Executive Q&A: Broadcasting association's new board president finds ideal fit with family business

Kevin Perry, new board president of the Oklahoma Association of Broadcasters, talks about his career.
by Paula Burkes Published: June 3, 2012
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When he's asked to speak to journalism students at the University of Oklahoma or elsewhere about his career in communications, Kevin Perry, president of Perry Publishing & Broadcasting, usually opens with a story from his childhood.

He vividly recalls a day his dad, founder of The Black Chronicle, a 33-year-old weekly statewide newspaper, walked into his bedroom where Perry was listening to hip-hop music on the radio.

“Oh that music is terrible! It will never last,” he recalled his dad saying. “Pops didn't then recognize the power of radio, or that hip hop was up-and-coming. I like to tease him about it all the time.”

Today, Perry works alongside his father, chairman of the board, in the family business, which ironically now includes 16 radio stations, most of which play hip-hop. Four are dedicated to the genre.

The media company employs 430, about two-thirds of whom work in Oklahoma, at the Chronicle or one of 11 radio stations in Oklahoma City, Tulsa and Lawton.

From his offices at NE 23 and Prospect, Perry, 30, recently sat down with The Oklahoman to talk about his personal and professional life. This is an edited transcript:

Q: Can you tell us about your roots?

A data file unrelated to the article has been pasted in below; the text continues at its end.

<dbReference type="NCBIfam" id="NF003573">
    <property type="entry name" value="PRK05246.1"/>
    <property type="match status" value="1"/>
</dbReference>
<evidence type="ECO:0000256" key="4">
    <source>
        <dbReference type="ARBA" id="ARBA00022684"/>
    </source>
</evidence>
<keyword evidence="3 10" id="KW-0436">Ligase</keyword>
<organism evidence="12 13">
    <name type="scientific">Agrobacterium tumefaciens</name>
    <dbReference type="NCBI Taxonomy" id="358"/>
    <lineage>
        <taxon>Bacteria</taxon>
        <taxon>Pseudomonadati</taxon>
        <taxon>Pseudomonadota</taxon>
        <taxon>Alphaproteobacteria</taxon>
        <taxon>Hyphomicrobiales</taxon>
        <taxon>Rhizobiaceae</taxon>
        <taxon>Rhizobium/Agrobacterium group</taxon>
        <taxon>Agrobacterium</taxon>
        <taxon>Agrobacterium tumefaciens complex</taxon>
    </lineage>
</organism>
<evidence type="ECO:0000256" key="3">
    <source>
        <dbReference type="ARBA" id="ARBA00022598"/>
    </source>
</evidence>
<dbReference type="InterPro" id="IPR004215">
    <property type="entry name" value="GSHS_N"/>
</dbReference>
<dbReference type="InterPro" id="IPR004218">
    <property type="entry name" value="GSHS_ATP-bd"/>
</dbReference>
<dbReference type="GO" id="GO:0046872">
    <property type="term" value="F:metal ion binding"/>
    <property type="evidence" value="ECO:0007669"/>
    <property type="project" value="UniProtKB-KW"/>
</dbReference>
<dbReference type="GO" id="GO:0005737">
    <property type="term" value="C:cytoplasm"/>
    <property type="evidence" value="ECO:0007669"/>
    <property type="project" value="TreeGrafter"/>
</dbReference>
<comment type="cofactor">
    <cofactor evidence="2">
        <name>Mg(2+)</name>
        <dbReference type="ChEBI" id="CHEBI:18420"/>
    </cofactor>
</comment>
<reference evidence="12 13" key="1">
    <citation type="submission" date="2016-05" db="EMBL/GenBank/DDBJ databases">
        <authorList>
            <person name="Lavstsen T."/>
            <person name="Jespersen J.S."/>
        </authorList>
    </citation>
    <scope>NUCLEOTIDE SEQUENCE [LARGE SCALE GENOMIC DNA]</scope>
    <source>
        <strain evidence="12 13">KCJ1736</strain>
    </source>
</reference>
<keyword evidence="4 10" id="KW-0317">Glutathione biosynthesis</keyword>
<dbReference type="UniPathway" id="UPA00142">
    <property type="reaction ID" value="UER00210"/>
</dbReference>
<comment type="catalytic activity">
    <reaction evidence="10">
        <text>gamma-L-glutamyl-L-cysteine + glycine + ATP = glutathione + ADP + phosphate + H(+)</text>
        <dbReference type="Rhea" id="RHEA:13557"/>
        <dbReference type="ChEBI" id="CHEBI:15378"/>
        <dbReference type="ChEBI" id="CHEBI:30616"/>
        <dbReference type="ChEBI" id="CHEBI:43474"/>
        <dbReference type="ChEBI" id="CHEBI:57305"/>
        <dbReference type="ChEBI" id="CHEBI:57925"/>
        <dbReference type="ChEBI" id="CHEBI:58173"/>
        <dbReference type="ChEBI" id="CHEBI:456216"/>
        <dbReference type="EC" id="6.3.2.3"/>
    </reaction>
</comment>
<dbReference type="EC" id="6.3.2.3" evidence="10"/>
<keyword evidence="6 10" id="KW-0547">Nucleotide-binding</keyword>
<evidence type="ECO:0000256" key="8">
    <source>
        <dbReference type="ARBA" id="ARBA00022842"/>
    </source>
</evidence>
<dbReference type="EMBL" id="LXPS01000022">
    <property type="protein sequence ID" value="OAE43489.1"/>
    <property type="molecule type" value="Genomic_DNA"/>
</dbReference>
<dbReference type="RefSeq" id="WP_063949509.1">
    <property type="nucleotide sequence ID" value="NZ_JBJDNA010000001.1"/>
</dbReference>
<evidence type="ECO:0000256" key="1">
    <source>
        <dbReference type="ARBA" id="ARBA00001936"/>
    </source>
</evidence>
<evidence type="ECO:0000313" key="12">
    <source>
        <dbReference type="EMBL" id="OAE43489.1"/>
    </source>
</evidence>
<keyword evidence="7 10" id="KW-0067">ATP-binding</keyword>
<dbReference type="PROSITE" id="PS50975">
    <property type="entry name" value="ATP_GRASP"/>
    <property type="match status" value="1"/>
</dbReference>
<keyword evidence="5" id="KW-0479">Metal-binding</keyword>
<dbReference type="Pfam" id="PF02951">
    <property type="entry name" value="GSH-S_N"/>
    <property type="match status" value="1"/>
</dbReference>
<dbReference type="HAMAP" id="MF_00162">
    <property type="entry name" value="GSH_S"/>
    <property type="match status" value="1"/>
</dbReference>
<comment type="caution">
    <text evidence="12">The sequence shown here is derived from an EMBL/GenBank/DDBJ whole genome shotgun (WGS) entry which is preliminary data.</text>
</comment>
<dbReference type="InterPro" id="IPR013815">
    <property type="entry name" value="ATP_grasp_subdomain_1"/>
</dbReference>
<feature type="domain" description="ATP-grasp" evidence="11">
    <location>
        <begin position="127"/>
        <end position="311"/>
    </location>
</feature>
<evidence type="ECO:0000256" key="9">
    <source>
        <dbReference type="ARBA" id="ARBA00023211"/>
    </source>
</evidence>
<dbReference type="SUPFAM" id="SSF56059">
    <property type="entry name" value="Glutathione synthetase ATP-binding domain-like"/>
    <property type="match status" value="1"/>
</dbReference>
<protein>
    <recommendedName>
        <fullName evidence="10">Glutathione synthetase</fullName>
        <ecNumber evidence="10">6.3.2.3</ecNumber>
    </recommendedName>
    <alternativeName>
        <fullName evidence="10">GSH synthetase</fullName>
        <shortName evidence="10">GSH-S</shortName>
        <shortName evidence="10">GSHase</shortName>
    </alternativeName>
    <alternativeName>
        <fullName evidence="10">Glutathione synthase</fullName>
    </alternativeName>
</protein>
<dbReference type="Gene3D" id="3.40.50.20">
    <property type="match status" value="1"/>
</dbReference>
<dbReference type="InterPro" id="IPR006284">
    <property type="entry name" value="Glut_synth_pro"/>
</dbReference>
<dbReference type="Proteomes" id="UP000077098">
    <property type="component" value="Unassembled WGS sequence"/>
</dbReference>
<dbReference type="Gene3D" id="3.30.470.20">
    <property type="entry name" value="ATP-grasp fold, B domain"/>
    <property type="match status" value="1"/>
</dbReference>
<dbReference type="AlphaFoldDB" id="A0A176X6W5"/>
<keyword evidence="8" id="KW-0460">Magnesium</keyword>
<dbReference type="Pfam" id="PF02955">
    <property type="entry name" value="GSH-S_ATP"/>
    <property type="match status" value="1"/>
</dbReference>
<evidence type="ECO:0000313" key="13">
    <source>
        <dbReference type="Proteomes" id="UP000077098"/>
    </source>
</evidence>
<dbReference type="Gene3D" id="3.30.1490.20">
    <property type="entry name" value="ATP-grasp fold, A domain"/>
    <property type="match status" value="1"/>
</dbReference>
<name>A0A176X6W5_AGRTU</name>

A: I grew up in northeast Oklahoma City. My father, Russell Perry, founded and ran The Black Chronicle after a decade with The Black Dispatch. My mother, Ranola, worked 20-plus years with OGE. All I remember them doing is working and being responsible. I have two sisters, who are 10 years and five years older than I — Velvet Perry of Augusta, Ga., who oversees our radio stations there and in South Carolina, and Shannon O'Stricker, a public school administrator in Atlanta.

Q: Any highlights from your childhood? When did you start working in the family business, and did you play sports?

A: In the second grade, I convinced my dad to let me help him and, on Thursday nights, we'd work until 2 or 3 in the morning, folding newspapers, labeling those that were to be mailed and delivering the remainder to households. It was OK with my mom, as long as I got up and went to school. Grades came easily to me and sports, too. For the Millwood Falcons, I played them all, starting on the varsity football team as a freshman. I was starting quarterback my senior year, and had the opportunity to play under the legendary coach Leodis Robinson.

Q: And college?


by Paula Burkes
Reporter
A 1981 journalism graduate of Oklahoma State University, Paula Burkes has more than 30 years experience writing and editing award-winning material for newspapers and healthcare, educational and telecommunications institutions in Tulsa, Oklahoma...
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PERSONALLY SPEAKING

Kevin Perry

• Position: Perry Publishing & Broadcasting, president and chief operating officer

• Birth date: Oct. 15, 1971

• Family: Tori, pharmaceutical sales representative and wife of 11 years; sons Miles, 9, and Sebastian, 7.

• Education: Morehouse College, bachelor's in banking and finance.

• Community involvement: A graduate of Leadership Oklahoma City, he currently serves on the boards of First Security Bank, the All Sports Association, Oklahoma Health Sciences Center Foundation and deadCenter Film Festival and, for the city of Oklahoma City chairs the Eastside Reinvestment Committee and serves on the Tax Increment Financing Committee.

• Pastimes: All sports events, from his sons' games (he coaches one of their basketball teams) to the Thunder, OU and Oklahoma State, tubing and water skiing from a longtime Perry family vacation home on Grand Lake.

• Favorite music: Old-school hip-hop, including Run-D.M.C, Fat Boys and EPMD.

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